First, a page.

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There are two types of exemptions: personal exemptions and exemptions for dependents. While each is worth the same amount ($3,500 for 2008), different rules apply to each type.
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Personal Exemptions(p25)


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You are generally allowed one exemption for yourself and, if you are married, one exemption for your spouse. These are called personal exemptions.
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Your Own Exemption(p25)


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You can take one exemption for yourself unless you can be claimed as a dependent by another taxpayer. If another taxpayer is entitled to claim you as a dependent, you cannot take an exemption for yourself even if the other taxpayer does not actually claim you as a dependent.
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Your Spouse's Exemption(p25)


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Your spouse is never considered your dependent.
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Joint return.(p25)


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previous topic occurrence Joint Return next topic occurrence

On a joint return you can claim one exemption for yourself and one for your spouse.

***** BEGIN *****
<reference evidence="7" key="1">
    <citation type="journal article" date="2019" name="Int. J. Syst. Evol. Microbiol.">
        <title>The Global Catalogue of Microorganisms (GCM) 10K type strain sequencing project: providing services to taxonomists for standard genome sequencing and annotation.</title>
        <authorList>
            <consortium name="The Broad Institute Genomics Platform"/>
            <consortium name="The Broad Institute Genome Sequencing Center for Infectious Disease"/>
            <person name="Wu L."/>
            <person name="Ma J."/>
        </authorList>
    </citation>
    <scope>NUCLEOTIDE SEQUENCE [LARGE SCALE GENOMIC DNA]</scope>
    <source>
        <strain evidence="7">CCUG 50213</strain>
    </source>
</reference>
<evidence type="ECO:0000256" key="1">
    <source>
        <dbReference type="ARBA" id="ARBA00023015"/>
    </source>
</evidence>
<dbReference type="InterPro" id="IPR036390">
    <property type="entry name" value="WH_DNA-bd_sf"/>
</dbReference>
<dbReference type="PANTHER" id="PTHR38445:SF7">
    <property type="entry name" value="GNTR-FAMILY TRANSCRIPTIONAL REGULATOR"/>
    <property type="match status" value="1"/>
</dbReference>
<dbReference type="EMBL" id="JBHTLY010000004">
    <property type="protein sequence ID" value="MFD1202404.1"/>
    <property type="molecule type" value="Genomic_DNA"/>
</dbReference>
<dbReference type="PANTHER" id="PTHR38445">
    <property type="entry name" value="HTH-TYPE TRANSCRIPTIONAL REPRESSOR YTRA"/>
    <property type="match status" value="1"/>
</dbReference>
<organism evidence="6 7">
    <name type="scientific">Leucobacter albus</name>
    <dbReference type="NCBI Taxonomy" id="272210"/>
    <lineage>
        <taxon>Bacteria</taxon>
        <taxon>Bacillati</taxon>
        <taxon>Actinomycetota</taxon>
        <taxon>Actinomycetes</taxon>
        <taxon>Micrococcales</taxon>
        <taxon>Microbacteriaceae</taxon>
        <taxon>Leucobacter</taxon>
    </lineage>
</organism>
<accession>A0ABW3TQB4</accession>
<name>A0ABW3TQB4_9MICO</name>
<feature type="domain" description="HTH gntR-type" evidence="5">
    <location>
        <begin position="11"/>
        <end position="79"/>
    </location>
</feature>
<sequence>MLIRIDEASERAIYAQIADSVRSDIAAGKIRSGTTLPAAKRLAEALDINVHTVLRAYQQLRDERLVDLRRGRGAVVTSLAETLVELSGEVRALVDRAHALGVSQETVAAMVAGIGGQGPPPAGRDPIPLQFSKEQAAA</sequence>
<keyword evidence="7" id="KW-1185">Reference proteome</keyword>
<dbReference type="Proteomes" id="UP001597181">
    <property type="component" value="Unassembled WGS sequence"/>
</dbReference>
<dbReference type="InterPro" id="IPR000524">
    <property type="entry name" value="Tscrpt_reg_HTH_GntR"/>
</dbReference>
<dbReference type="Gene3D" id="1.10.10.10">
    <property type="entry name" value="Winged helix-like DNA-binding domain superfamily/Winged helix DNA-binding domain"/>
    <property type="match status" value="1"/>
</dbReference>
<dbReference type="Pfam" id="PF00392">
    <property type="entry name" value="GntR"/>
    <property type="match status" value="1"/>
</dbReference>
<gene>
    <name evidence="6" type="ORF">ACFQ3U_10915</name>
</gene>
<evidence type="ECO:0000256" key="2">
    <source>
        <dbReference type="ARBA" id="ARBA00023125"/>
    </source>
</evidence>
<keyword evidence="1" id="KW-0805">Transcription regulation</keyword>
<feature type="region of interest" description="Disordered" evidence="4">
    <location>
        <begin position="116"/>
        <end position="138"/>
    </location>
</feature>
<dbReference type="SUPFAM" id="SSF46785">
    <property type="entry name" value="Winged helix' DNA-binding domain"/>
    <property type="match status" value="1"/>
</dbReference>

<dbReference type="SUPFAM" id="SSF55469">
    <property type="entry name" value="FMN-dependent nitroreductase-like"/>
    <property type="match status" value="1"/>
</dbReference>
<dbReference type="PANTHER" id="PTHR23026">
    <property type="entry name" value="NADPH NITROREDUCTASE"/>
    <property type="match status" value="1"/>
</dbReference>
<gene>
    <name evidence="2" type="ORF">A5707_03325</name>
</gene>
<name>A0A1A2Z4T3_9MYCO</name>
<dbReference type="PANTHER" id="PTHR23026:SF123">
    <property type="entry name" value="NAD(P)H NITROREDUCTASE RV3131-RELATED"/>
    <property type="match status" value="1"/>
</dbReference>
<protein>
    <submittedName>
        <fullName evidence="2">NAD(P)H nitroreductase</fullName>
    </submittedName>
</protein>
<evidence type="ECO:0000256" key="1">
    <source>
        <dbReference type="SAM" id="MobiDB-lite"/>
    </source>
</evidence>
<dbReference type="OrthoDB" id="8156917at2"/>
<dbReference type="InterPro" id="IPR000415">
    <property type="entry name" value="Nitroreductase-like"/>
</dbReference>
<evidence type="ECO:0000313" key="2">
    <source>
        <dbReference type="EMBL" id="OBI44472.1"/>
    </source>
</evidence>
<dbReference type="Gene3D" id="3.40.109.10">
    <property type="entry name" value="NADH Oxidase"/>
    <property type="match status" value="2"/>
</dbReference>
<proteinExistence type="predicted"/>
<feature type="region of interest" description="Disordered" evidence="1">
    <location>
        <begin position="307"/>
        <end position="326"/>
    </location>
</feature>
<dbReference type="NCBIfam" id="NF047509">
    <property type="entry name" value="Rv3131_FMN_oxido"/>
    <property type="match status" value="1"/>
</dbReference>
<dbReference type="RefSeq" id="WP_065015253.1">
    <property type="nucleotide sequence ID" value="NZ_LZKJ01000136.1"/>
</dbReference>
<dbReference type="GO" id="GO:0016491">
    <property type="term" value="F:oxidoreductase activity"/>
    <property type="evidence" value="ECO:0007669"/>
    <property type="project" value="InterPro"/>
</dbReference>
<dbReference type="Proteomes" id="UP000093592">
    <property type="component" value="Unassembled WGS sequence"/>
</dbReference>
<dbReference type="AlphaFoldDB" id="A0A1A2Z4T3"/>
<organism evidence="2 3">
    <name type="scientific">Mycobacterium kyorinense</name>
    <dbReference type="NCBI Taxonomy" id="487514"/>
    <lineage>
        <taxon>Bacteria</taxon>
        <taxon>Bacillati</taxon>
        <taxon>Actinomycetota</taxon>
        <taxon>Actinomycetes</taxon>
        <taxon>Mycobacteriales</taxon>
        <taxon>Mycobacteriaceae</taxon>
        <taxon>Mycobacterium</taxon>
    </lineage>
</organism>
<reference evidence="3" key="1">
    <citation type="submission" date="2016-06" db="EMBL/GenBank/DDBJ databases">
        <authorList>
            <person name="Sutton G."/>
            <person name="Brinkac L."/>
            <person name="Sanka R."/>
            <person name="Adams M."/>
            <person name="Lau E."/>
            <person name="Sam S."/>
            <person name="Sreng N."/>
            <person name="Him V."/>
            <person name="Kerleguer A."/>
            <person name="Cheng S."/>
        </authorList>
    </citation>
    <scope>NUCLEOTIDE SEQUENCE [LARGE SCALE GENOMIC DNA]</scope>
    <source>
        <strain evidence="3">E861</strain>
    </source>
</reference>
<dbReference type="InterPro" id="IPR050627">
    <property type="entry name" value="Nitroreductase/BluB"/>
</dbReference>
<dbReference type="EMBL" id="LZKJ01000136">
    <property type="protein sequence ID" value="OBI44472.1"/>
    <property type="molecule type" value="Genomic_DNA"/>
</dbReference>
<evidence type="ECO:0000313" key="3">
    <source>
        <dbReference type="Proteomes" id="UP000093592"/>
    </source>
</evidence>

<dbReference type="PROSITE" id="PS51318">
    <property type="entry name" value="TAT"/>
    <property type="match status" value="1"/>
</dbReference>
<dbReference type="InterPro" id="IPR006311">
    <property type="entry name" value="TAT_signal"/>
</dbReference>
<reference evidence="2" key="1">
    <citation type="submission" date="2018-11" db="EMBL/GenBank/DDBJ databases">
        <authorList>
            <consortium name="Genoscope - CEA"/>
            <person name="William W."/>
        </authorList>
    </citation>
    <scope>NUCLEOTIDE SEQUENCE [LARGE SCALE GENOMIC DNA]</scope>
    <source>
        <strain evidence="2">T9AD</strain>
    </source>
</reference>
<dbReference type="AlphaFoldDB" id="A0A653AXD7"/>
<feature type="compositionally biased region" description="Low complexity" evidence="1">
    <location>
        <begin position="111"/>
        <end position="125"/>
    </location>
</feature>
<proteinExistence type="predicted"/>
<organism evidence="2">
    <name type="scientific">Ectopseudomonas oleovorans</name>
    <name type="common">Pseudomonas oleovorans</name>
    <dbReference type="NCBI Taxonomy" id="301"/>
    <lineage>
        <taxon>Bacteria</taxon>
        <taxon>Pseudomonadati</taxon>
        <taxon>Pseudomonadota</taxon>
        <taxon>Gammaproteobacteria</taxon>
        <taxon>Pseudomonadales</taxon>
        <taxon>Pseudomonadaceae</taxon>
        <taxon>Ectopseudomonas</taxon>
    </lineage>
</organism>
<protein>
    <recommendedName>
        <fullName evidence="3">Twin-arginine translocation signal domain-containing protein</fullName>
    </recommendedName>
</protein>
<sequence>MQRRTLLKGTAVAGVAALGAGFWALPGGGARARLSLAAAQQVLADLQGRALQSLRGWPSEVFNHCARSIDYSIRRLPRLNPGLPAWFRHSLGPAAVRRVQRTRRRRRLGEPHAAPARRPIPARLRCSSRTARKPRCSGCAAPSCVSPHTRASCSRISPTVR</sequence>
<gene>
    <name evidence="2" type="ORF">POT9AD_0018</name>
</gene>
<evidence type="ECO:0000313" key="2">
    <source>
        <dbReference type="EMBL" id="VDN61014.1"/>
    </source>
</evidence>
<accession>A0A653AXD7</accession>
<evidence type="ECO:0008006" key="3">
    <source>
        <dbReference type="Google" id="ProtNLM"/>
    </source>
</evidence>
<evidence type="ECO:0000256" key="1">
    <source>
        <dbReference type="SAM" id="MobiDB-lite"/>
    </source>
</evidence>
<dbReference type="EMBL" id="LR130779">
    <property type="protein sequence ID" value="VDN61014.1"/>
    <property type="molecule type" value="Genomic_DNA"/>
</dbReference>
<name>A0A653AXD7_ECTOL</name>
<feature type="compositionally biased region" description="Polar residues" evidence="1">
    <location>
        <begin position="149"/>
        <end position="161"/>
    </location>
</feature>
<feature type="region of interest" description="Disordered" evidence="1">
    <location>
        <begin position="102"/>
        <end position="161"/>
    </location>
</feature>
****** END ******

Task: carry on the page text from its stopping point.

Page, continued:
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Separate return.(p25)


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If you file a separate return, you can claim the exemption for your spouse only if your spouse had no gross income, is not filing a return, and was not the dependent of another taxpayer. This is true even if the other taxpayer does not actually claim your spouse as a dependent. This is also true if your spouse is a nonresident alien.
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Death of spouse.(p25)


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If your spouse died during the year, you generally can claim your spouse's exemption under the rules just explained under Joint return. If you file a separate return for the year, you may be able to claim your spouse's exemption under the rules just described in Separate return.
If you remarried during the year, you cannot take an exemption for your deceased spouse.
If you are a surviving spouse without gross income and you remarry in the year your spouse died, you can be claimed as an exemption on both the final separate return of your deceased spouse and the separate return of your new spouse for that year. If you file a joint return with your new spouse, you can be claimed as an exemption only on that return.
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Divorced or separated spouse.(p25)


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If you obtained a final decree of divorce or separate maintenance by the end of the year, you cannot take your former spouse's exemption. This rule applies even if you provided all of your former spouse's support.
previous pagePrevious Page: Publication 17 - Your Federal Income Tax - Qualifying Widow(er) With Dependent Child
next pageNext Page: Publication 17 - Your Federal Income Tax - Exemptions for Dependents
 Use previous pagenext page to find additional occurrences of topic items.Index for this Publication